By this point, brands are used to the evolving landscape of social media; they know that a new platform could quickly overtake a more established one.
Nevertheless, few businesses—if any—foresaw the phenomenon that is Pokémon Go. According to app consulting platform Sensor Tower, the augmented reality (AR) platform has become the fastest growing mobile game with some 10 million downloads worldwide only two weeks after its launch. Sensor Tower also found that users are spending more time on the Pokémon Go app than social media titans Facebook, Snapchat, and Twitter.
But what does this all mean for restaurants?
Potentially, a lot of business.
“As a marketer, it’s great, but how can I apply it, how can I do something with it?” says Adam Terranova, marketing manager of Philly Pretzel Factory. “As I explored the app, I was able to draw people into the stores.”
Philly Pretzel Factory has left it to the franchisees to decide if and how they will market Pokémon Go, but he notes that several promotions are in full swing. At some locations, customers who catch a creature in store and post a picture to the Philly Pretzel Factory Facebook page will receive a $10 gift card. In other stores, guests get a free pretzel just for showing a picture of the Pokémon they have snagged. And then in some cases, stores will pay the $1.50 per hour fee to operate under the “Lure Module”—a feature that businesses can use to draw Pokémon characters to their stores.
“I think it’s an invaluable piece of social media strategy,” Terranova says. “Usually social media is the interaction, how many [consumers] see it.”
These promotions only began last Monday (July 11), but Terranova believes the return on investment has already been worthwhile.
Purchasing Lures isn’t the only way restaurants can bring in players. Many businesses and public areas are PokéStops, where users can gather virtual items they might need. Other places are Pokémon Gyms in which gamers use their collected Pokémon to fight others.
Atlanta-based Farm Burger was fortunate to have two locations as PokéStops and two others as Pokémon Gyms.
“I don’t think I ever imagined having a staff lineup where the topic of the day would be Pokémon,” says cofounder George Frangos. “I don’t know whether it’s a fad or just the thing to do in the summer of 2016.”
Farm Burger is enhancing its Pokémon presence by using the hashtag #pokemongoFB on other social media platforms since users are likely to post pictures or updates on their gaming progress.
Frangos adds that Farm Burger and other businesses also benefit from an interactive map created by the Atlanta Journal-Constitution, which shows readers where to find creatures, collect supplies, and do battle.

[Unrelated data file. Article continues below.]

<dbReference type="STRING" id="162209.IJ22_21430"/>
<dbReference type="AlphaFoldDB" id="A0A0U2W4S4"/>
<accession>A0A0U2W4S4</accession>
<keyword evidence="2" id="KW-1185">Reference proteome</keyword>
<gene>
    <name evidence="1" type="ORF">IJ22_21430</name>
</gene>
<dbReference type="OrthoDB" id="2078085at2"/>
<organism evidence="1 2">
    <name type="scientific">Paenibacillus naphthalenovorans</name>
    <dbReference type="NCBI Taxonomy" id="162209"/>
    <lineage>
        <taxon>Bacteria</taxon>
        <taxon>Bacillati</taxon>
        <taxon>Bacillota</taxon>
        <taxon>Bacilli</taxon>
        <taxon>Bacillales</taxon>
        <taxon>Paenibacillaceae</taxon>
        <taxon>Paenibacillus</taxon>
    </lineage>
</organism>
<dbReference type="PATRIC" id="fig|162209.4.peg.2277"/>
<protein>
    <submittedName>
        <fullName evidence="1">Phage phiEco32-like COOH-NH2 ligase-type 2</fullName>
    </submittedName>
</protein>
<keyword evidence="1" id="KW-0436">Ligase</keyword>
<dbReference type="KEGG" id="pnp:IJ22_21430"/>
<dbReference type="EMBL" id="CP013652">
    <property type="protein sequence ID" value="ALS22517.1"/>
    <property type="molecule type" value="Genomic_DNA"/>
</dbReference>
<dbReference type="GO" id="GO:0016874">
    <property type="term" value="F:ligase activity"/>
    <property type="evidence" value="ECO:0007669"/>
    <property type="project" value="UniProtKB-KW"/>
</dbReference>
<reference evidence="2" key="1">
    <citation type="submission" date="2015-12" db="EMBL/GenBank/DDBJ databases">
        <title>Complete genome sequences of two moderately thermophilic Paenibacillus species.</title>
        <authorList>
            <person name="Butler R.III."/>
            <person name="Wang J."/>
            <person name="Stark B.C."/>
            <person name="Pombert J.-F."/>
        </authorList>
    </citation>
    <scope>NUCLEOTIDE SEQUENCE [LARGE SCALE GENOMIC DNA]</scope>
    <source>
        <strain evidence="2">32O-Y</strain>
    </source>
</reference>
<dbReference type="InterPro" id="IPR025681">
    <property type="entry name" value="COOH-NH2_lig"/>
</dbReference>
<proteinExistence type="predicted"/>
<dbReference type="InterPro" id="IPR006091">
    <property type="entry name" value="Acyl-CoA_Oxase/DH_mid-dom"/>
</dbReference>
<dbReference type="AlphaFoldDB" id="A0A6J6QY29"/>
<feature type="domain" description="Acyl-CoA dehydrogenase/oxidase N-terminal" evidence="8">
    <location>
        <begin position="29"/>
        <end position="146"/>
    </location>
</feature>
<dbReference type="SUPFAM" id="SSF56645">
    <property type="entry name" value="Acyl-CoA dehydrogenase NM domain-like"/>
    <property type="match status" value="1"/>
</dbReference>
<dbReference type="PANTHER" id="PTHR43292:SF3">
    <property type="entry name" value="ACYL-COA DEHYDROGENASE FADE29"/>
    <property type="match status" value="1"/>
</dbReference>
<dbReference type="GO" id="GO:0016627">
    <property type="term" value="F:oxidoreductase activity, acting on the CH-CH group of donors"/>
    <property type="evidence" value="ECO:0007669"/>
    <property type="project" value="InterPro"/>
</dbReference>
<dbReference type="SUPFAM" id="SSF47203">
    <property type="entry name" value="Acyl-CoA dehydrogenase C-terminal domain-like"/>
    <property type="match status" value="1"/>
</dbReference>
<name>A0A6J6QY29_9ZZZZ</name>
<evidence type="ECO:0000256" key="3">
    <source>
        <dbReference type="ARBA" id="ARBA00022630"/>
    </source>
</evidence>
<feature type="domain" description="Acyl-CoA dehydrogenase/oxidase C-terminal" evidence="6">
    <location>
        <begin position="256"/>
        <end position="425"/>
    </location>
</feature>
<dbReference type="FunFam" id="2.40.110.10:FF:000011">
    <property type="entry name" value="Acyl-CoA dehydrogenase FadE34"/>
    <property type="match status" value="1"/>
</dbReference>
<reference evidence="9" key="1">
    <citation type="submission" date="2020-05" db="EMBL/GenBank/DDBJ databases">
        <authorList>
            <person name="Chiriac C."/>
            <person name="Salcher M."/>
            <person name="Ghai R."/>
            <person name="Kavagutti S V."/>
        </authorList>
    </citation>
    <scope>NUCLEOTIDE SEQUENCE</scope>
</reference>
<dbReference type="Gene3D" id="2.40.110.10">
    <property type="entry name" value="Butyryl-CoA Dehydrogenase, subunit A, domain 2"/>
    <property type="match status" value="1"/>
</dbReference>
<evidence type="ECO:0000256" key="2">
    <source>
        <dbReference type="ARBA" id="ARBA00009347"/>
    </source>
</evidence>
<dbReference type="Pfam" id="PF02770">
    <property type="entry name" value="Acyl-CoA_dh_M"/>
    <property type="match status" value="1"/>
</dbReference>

Just as restaurants designated as Pokéstops or Gyms enjoy an organic boost in customer volumes, so too do concepts in areas with high foot traffic.
Fast casual–gourmet grocer Babo: A Market by Sava created a special hibiscus tea–lemonade, the Pokebrew, but has little need for Lures given its stores’ locations in downtown Ann Arbor, Michigan.
“We haven’t really had to purchase Lures because there has been so much foot traffic that users themselves are generating Lures all over town,” says Taylor Higgins, director of marketing for Savco Hospitality, which counts Babo as one of its concepts.
Limited-service concepts might also have an edge over their full-service competitors. Philly Pretzel’s Terranova says that because store capacity is not limited by seating, the restaurants can accommodate a greater volume of guests; the quick turnaround time helps, too.
Higgins also says that Babo may have an advantage with Pokémon Go over its sister concepts in Savco Hospitality.
“It’s more beneficial for this to be occurring in a fast-casual scenario. There is room to walk around; we encourage people to walk around and see our beautiful specialty products,” Higgins says, adding that at such movements would be disruptive in a full-service environment.
The Pokémon Go craze spread like an influenza, but the speed and scope of its growth now have marketing experts questioning how long it will last.
“My gut’s telling me this will be hot through the end of the summer and then after that, it will start to fade off. It won’t ever go away, but I think that the craze will start to wear off as people go back to school,” Terranova says.
As of July 19, Philly Pretzel had 1,107 shares on Facebook related to its Pokémon Go without using the Boost feature. And while Terranova does not expect that kind of momentum to continue forever, he does see the game evolving and has even read on blogs that new versions of the app will come out with more Pokémon critters—and more financial opportunities. For example, businesses that are not already PokéStops or Gyms should be able to pay to become one in the future.
“I can see it start to display ads, registration fees, guaranteed gyms or PokéStops, that kind of stuff coming Q4 this year,” Terranova says. “I think the initial buzz will wear off, and then I think they’re going to really try to monetize the app.”
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